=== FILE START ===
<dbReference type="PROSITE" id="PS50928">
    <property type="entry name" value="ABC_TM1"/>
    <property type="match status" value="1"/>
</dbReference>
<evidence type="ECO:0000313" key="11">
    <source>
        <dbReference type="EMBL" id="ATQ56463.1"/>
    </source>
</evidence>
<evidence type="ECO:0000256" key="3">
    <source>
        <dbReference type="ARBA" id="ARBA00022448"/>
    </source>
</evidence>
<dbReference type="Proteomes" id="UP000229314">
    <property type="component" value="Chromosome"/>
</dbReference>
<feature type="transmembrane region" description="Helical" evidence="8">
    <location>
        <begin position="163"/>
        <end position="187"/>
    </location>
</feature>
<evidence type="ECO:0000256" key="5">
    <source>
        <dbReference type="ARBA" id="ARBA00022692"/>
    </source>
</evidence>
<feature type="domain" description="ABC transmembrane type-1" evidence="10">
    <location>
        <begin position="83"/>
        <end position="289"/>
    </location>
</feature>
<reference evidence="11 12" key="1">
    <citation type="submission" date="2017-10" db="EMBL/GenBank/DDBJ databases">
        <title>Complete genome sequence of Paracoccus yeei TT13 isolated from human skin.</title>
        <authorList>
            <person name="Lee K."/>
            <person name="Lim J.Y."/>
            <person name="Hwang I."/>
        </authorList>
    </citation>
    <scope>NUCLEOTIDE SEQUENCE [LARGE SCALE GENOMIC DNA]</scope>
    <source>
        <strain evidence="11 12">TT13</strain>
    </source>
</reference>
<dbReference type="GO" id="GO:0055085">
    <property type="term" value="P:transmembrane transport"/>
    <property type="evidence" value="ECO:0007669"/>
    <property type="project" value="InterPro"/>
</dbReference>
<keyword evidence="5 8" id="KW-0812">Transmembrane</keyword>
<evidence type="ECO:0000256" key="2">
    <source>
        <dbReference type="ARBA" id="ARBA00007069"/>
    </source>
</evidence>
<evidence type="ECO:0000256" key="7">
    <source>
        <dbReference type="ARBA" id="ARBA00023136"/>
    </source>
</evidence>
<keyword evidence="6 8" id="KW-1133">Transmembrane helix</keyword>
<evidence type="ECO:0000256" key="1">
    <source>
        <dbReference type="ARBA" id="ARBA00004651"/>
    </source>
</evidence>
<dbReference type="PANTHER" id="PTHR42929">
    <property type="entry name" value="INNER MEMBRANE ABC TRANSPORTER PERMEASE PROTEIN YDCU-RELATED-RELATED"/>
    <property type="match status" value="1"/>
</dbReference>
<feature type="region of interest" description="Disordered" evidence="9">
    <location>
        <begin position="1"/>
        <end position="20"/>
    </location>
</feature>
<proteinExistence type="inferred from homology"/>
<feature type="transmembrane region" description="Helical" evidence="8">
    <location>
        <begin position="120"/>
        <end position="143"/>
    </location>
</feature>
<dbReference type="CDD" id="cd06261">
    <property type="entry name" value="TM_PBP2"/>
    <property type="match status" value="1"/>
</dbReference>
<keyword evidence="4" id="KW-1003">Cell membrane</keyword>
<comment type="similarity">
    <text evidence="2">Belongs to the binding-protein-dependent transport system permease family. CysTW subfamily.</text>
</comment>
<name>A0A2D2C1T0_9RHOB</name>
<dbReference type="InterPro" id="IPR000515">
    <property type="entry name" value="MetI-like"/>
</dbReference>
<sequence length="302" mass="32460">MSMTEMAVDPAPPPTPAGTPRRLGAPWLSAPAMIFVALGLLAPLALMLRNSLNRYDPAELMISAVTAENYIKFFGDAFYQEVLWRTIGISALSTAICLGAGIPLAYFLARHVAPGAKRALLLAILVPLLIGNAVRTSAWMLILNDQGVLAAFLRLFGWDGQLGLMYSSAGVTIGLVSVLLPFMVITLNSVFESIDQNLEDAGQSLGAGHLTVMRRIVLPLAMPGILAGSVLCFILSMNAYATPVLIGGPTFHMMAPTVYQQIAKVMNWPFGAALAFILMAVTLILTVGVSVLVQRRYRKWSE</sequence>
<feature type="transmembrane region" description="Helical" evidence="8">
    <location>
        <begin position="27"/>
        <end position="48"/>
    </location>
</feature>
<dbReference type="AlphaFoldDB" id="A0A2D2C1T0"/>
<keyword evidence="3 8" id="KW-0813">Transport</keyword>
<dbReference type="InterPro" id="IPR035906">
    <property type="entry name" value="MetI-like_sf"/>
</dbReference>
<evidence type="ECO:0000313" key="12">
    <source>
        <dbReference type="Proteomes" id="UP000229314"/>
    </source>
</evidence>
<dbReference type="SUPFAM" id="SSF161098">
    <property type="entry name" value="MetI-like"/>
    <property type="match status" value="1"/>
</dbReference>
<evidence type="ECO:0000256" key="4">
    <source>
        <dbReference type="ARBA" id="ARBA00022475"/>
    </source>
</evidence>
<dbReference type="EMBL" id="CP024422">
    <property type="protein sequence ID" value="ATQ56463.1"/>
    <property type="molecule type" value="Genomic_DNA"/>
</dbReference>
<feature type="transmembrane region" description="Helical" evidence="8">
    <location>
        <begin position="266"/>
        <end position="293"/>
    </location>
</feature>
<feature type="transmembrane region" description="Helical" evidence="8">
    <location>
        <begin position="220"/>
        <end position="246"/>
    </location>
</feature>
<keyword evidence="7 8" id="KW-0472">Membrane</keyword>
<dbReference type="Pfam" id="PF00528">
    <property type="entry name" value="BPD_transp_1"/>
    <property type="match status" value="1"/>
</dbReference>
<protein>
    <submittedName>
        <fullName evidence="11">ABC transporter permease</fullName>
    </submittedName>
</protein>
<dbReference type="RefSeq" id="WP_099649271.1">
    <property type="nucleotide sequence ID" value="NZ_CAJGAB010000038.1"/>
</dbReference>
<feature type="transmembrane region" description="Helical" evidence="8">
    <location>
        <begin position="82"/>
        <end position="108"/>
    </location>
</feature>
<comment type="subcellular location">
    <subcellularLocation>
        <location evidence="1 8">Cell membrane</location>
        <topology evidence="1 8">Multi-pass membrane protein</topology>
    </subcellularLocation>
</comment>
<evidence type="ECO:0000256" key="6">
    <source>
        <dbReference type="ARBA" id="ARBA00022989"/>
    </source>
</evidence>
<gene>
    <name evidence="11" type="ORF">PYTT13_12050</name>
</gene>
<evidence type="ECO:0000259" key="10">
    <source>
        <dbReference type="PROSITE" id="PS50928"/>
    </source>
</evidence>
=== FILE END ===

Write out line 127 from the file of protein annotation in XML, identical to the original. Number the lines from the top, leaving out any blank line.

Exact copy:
    <property type="protein sequence ID" value="ATQ56463.1"/>